Great things are coming! 
We are excited to announce that our exciting new website is nearly complete.  Stay tuned to our Facebook page for the official launch date!
An Interview with Soarin' Hawk!
Check out this awesome and informative interview between 
Soarin' Hawk and Animal Care & Control. 

It provides a great overview of our history & mission,  not to mention a few of our most famous ambassadors! For example:
What do you and who do you contact if you find a wild bird?
How does a wild bird become one of our educational ambassadors?
How can you request a presentation for your class or birthday party?
Follow the link to answer these and other questions!
Three Birds, Three Outcomes,
Earlier this summer, we received three orphaned American Kestrels. A gentleman found them all in the same vicinity. One by one, they appeared on his barn floor but he was unable to locate their nest. Unfortunately, as a result of the long fall, one nestling suffered a broken leg and internal injuries that were too severe to survive.  The remaining two nestlings, however, were healthy and so the adventure of rearing them began.
Raising a baby bird is no easy task. They grow quickly and as a result their feeding schedules can run as frequently as four times an hour, all day long.  But in addition to keeping them alive and growing, we had an added challenge. In order to successfully rehabilitate and release these babies, the utmost care had to be taken to ensure they were not acclimated to the presence of humans. That meant that every meal had to be done in silence and without us being seen. Any association between us and their care could teach these birds to be more trusting which meant they would be more vulnerable back in the wild.
We were finally able to release one of the kestrels back into the wild.
Unfortunately, the other nestling had injured his front middle toe. It ultimately had to be amputated and he could no longer successfully hunt once he was back in the wild. This meant he was not releasable and would need to find a home somewhere in captivity. As such we are in the process of getting permits that will allow us to keep and train him to become a future ambassador at Soarin' Hawk! 
Upcoming Public Presentations 
with our Education Raptors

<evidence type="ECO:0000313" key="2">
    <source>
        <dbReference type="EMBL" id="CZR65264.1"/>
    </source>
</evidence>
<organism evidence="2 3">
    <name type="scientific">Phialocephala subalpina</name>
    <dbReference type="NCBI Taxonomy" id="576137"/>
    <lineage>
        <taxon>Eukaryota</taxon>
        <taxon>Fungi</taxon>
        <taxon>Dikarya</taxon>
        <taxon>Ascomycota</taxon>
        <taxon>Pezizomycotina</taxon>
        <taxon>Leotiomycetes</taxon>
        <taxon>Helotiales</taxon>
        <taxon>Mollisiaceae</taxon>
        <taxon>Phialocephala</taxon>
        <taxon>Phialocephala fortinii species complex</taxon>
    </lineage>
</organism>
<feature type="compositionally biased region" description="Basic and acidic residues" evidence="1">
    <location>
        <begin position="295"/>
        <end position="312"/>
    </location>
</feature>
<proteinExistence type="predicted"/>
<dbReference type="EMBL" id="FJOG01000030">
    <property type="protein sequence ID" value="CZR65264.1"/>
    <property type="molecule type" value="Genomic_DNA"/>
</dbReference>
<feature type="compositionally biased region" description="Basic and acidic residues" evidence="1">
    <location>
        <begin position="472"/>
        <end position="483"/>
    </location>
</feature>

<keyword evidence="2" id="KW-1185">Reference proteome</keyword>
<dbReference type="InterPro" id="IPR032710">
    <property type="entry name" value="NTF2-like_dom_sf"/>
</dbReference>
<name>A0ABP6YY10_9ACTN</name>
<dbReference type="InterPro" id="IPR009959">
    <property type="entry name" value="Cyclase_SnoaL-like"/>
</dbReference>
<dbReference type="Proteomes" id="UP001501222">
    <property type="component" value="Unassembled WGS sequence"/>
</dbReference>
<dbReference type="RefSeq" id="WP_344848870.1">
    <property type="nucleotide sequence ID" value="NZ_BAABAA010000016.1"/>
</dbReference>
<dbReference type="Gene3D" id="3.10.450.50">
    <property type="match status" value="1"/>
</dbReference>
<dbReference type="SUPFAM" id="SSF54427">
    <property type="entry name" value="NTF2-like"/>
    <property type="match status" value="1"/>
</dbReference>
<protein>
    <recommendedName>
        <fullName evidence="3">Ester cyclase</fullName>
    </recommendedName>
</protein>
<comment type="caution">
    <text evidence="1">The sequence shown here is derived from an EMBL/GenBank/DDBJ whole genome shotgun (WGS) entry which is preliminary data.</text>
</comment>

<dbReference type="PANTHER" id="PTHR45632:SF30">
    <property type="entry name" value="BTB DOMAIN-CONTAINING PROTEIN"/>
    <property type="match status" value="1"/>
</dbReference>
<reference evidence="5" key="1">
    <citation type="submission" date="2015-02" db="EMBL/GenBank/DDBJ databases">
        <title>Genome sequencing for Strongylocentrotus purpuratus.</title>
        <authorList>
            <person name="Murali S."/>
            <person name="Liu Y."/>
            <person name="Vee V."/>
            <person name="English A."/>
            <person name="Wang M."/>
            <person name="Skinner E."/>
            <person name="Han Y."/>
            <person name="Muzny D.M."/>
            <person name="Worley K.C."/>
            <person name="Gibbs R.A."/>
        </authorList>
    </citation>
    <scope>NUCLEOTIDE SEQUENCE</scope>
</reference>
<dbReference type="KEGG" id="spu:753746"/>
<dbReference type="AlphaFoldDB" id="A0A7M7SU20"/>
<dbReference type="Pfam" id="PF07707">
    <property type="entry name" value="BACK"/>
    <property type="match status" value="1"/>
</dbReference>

11/08/15 1:00 pm
Chief Richardsville House

5705 Bluffton Rd Ft Wayne
11/09/15 6:30 pm Family Funday Hessen Cassel 3030 E Pauling Rd Ft Wayne
7:00 pm 
Owls LRWP Engle Rd Ft Wayne
Check our website for the latest schedule. 

Arguably one of the most important roles of a volunteer at Soarin' Hawk surrounds presenting educational programs. 
Two major impacts result from their hard work. Presentations are the main link between our ambassador birds and the community. Without them, very few people would be reading this newsletter, and fewer yet would know about Soarin' Hawk.  They make it look easy, but don't let that fool you. Presenting to an audience with a wild animal perched on your arm is an acquired skill. 
A great deal of time is spent just learning the facts and information that is necessary to speak for the birds and their role in our ecosystem. In addition to book smarts, these volunteers develop relationships with the birds themselves to ensure a safe environment. They learn to read the birds' subtle behaviors monitor them simultaneously to speaking and interacting with their audience. 
These masters of multi-tasking provide the safe environment and rare opportunity for people to come close to and learn about raptors. 
Stories from the Medical Clinic
A few months ago we received a very wet and unhappy Great Horned Owl. He had a severe mouth infection that stemmed from bacteria, fungus and parasites! Not surprisingly, it prevented him from eating. As a result, when he was rescued he was very weak and thin.

This also prevented him from doing one of the most bird-like things:  preening his feathers.
When a bird preens, they bring oil from their preen gland at the base of their tail and coat their feathers, thus, waterproofing the themselves.

This is essential to their survival. Without the ability to preen, the feathers easily become wet and soggy in the rain, lose their ability to insulate and retain heat, ward off parasites, and essentially maintain healthy bird hygiene.

This bird's treatment began with the removal of all the necrotic flesh in his mouth.

It took three different kinds of medications to treat him, one of which had to be swabbed all over his mouth. Danni SeCheverell, a registered veterinary technician, and her husband dedicated their time to his intense daily treatment over the course of several weeks!

When he was no longer in critical condition, he was moved to a mew where our daily animal care teams gave him medicine in his food for an additional three weeks.

His infection finally cleared up and he was left to the creance crew to get back into flying condition. After being out of commission for so many weeks, he needed to exercise and rebuild stamina before he was ready to make it on his own in the wild.
We try to return an adult raptor to the area it came from. A bird is most likely to know the hunting area and might even have a mate waiting for it!

Soarin' Hawk 2016 Calendars are now for sale! 
A great gift for yourself, family & friends.
Only $10 + $5 shipping.
Did you know...
You can help raise money for Soarin' Hawk simply by signing up?
Just log in to your Kroger or Amazon account and select us as your charity of choice!
Every time you shop a portion of the proceeds will automatically be donated to us!
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